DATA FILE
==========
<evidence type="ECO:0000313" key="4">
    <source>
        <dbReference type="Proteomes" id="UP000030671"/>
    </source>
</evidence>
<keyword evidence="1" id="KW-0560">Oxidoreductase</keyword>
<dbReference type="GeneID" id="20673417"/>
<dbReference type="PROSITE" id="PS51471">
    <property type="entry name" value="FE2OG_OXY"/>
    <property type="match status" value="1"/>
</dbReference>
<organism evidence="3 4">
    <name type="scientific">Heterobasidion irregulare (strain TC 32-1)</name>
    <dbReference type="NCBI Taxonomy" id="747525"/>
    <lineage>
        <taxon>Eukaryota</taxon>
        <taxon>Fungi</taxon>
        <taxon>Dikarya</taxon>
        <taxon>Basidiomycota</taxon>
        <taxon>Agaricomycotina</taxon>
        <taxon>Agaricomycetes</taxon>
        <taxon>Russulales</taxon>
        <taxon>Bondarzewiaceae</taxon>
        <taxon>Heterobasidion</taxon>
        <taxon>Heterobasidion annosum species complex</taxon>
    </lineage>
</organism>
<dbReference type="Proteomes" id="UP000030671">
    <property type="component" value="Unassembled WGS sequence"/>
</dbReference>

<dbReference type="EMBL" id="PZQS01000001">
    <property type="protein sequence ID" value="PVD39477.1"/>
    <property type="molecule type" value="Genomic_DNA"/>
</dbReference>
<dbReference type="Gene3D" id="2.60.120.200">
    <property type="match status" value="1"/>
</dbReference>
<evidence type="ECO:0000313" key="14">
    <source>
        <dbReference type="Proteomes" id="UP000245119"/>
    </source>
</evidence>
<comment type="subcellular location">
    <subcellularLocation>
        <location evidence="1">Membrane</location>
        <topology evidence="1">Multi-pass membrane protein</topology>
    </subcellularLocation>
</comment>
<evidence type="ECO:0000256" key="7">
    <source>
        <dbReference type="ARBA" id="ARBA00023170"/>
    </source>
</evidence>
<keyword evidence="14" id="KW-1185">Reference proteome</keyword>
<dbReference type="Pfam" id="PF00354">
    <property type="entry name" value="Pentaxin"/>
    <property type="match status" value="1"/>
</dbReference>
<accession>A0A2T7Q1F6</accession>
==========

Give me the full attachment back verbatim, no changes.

<evidence type="ECO:0000313" key="4">
    <source>
        <dbReference type="Proteomes" id="UP000030671"/>
    </source>
</evidence>
<keyword evidence="1" id="KW-0560">Oxidoreductase</keyword>
<dbReference type="GeneID" id="20673417"/>
<dbReference type="PROSITE" id="PS51471">
    <property type="entry name" value="FE2OG_OXY"/>
    <property type="match status" value="1"/>
</dbReference>
<organism evidence="3 4">
    <name type="scientific">Heterobasidion irregulare (strain TC 32-1)</name>
    <dbReference type="NCBI Taxonomy" id="747525"/>
    <lineage>
        <taxon>Eukaryota</taxon>
        <taxon>Fungi</taxon>
        <taxon>Dikarya</taxon>
        <taxon>Basidiomycota</taxon>
        <taxon>Agaricomycotina</taxon>
        <taxon>Agaricomycetes</taxon>
        <taxon>Russulales</taxon>
        <taxon>Bondarzewiaceae</taxon>
        <taxon>Heterobasidion</taxon>
        <taxon>Heterobasidion annosum species complex</taxon>
    </lineage>
</organism>
<dbReference type="Proteomes" id="UP000030671">
    <property type="component" value="Unassembled WGS sequence"/>
</dbReference>

<dbReference type="EMBL" id="PZQS01000001">
    <property type="protein sequence ID" value="PVD39477.1"/>
    <property type="molecule type" value="Genomic_DNA"/>
</dbReference>
<dbReference type="Gene3D" id="2.60.120.200">
    <property type="match status" value="1"/>
</dbReference>
<evidence type="ECO:0000313" key="14">
    <source>
        <dbReference type="Proteomes" id="UP000245119"/>
    </source>
</evidence>
<comment type="subcellular location">
    <subcellularLocation>
        <location evidence="1">Membrane</location>
        <topology evidence="1">Multi-pass membrane protein</topology>
    </subcellularLocation>
</comment>
<evidence type="ECO:0000256" key="7">
    <source>
        <dbReference type="ARBA" id="ARBA00023170"/>
    </source>
</evidence>
<keyword evidence="14" id="KW-1185">Reference proteome</keyword>
<dbReference type="Pfam" id="PF00354">
    <property type="entry name" value="Pentaxin"/>
    <property type="match status" value="1"/>
</dbReference>
<accession>A0A2T7Q1F6</accession>